• If during execution any other dynamic import is detected, it is added to the script queue to be executed AFTER all the thens (or the catch if any) for this dynamic import is executed.

So in case of the script 1, the 'scriptDynamic1' is loaded, then all the thens are executed. The second then dynamically imports another script 1_2, so this is added to the queue. That is why you see "script 1 final then clause" first. This might give you the impression that the second then did not execute, but actually it does and adds the scriptDynamic1_2 to the queue.

After all the thens are executed, "scriptDynamic1_2.js" gets loaded and its then handlers execute. After all these layers are done within script1, main thread continues with script 2.

Example - 5

Summary: Within a dynamically loaded module/script, first the iief is executed, then its pushed function is executed, then all the then clauses are executed in order.

script 1:

!function(){
	function script1(){
		console.log("script1 executed");
		taskq.load("./scriptDynamic1.js")
		.then(function(){
			console.log("dynamic script 1 'then' executed");
		})
		.then(function(){
			taskq.load("./scriptDynamic1_2.js")
			.then(function(){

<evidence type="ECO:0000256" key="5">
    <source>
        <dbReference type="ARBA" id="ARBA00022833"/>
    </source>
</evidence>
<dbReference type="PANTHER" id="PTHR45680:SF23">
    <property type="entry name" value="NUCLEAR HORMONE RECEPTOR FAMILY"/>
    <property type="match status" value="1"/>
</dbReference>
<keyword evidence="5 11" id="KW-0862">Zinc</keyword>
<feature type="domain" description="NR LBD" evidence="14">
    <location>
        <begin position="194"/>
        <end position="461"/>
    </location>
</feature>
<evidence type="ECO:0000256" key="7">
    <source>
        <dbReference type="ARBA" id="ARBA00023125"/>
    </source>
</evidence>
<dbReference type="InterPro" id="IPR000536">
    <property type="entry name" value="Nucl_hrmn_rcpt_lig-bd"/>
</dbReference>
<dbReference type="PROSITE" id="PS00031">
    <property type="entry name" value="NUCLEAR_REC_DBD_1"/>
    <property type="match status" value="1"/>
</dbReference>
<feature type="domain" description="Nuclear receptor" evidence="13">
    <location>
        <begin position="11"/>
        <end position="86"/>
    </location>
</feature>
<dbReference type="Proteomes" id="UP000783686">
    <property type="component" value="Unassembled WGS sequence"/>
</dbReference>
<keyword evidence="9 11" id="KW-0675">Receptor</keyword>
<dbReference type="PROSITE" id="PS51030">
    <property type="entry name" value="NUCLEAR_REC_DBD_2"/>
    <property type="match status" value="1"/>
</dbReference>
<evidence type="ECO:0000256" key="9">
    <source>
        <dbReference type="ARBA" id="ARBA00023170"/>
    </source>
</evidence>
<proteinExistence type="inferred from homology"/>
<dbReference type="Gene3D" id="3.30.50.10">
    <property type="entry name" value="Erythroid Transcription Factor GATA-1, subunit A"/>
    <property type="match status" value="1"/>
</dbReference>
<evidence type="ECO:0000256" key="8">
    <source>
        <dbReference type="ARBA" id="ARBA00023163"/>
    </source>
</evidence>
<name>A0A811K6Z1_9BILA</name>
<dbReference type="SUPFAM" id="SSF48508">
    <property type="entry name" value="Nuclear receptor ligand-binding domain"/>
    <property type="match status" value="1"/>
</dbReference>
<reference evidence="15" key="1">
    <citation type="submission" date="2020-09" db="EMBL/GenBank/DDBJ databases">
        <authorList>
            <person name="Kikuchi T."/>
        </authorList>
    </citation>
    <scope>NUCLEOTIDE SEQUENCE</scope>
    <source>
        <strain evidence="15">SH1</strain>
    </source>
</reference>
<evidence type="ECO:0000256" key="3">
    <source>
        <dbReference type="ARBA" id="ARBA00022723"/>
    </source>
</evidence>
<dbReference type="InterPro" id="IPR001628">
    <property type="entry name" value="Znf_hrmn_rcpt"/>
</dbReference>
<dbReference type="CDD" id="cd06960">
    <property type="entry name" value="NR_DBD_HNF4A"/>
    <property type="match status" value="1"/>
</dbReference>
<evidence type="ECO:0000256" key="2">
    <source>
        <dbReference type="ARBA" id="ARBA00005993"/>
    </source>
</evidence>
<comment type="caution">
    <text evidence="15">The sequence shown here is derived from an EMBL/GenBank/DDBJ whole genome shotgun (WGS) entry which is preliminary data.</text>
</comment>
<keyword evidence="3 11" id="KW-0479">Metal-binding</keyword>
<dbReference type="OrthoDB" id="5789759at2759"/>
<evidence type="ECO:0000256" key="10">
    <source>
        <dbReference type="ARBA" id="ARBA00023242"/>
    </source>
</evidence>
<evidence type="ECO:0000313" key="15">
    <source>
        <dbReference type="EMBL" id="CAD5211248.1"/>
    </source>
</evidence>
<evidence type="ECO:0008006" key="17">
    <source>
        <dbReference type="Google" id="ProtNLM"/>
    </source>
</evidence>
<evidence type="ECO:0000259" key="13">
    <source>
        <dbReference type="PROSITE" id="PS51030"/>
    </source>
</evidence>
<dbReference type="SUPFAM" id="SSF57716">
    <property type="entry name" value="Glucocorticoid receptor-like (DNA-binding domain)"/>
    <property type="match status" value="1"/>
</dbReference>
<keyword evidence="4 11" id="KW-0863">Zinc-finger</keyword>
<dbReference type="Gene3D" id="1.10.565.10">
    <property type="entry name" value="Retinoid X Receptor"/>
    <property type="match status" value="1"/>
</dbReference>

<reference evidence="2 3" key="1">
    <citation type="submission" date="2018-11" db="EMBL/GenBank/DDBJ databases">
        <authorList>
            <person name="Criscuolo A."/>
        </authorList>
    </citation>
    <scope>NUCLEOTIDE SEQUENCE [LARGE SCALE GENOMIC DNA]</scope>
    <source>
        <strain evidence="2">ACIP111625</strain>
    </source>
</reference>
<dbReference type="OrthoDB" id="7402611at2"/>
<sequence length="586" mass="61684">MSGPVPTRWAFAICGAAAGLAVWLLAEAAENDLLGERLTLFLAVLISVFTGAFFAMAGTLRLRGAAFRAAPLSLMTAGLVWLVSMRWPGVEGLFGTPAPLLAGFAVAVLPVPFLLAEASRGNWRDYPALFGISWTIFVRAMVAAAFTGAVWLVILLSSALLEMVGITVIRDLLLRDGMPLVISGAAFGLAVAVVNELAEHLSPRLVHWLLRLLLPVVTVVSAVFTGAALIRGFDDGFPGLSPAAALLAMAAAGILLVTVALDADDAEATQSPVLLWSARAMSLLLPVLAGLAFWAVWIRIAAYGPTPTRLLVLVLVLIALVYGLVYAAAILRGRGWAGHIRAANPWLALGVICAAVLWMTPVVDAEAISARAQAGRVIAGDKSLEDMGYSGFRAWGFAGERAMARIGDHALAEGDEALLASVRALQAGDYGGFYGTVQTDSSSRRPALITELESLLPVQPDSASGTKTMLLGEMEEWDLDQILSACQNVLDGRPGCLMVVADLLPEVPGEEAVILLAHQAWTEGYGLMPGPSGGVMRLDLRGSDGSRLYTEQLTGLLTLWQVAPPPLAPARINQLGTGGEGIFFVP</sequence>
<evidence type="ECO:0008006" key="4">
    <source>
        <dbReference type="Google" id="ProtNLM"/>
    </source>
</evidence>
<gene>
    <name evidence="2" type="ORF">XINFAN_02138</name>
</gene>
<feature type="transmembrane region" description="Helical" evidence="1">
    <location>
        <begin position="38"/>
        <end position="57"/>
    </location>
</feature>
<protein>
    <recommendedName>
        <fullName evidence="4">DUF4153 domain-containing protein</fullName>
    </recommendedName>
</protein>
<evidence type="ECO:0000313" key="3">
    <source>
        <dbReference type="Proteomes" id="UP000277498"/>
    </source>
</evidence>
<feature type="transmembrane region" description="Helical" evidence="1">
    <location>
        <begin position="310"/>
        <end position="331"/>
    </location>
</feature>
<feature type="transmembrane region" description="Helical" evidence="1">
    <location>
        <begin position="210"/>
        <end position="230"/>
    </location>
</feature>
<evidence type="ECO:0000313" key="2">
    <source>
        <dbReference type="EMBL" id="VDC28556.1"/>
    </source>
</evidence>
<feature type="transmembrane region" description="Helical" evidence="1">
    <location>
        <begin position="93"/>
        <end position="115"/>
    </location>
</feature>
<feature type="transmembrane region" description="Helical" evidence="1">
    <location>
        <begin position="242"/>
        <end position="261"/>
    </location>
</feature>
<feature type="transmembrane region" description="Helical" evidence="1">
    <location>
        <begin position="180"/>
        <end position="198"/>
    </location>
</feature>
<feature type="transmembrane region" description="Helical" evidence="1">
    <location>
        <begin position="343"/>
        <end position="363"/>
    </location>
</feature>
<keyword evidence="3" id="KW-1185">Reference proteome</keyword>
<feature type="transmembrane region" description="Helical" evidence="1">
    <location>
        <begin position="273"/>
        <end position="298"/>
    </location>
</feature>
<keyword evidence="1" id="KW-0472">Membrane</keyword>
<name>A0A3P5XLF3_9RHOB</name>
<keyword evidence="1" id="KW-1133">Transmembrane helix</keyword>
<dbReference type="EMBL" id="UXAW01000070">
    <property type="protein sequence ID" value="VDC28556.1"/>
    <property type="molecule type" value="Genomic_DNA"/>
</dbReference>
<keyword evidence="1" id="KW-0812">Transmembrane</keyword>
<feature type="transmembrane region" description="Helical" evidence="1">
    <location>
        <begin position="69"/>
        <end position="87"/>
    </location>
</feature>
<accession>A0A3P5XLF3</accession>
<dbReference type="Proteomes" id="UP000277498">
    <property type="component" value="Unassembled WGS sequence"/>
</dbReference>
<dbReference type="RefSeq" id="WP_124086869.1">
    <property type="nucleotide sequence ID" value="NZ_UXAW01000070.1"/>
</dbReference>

console.log("dynamic script 1_2 'then' executed");
			});
		})
		.then(function(){
			console.log("dynamic script 1_2 final 'then' executed");
		});
		
		taskq.load("./scriptDynamic1_3.js")
		.then(function(){
			console.log("dynamic script 1_3 'then' executed");
		})
		.then(function(){
			taskq.load("./scriptDynamic1_4.js")
			.then(function(){
				console.log("dynamic script 1_4 'then' executed");
			});
		})
		.then(function(){
			console.log("script 1 final then clause");
		});
	}
	script1._taskqId = "script1";
	script1._taskqWaitFor = ["script0"];
	taskq.push(script1);
	console.log("scrip1 iief executed");
}()

console:

scrip0 iief executed
scrip1 iief executed
scrip2 iief executed
script0 executed
Dynamic-0 Script loaded
dynamic script 0 'then' executed
script1 executed
Dynamic-1 Script loaded
dynamic script 1 'then' executed
dynamic script 1_2 final 'then' executed
Dynamic-1_3 Script loaded
Dynamic script 1_3 pushed me!
dynamic script 1_3 'then' executed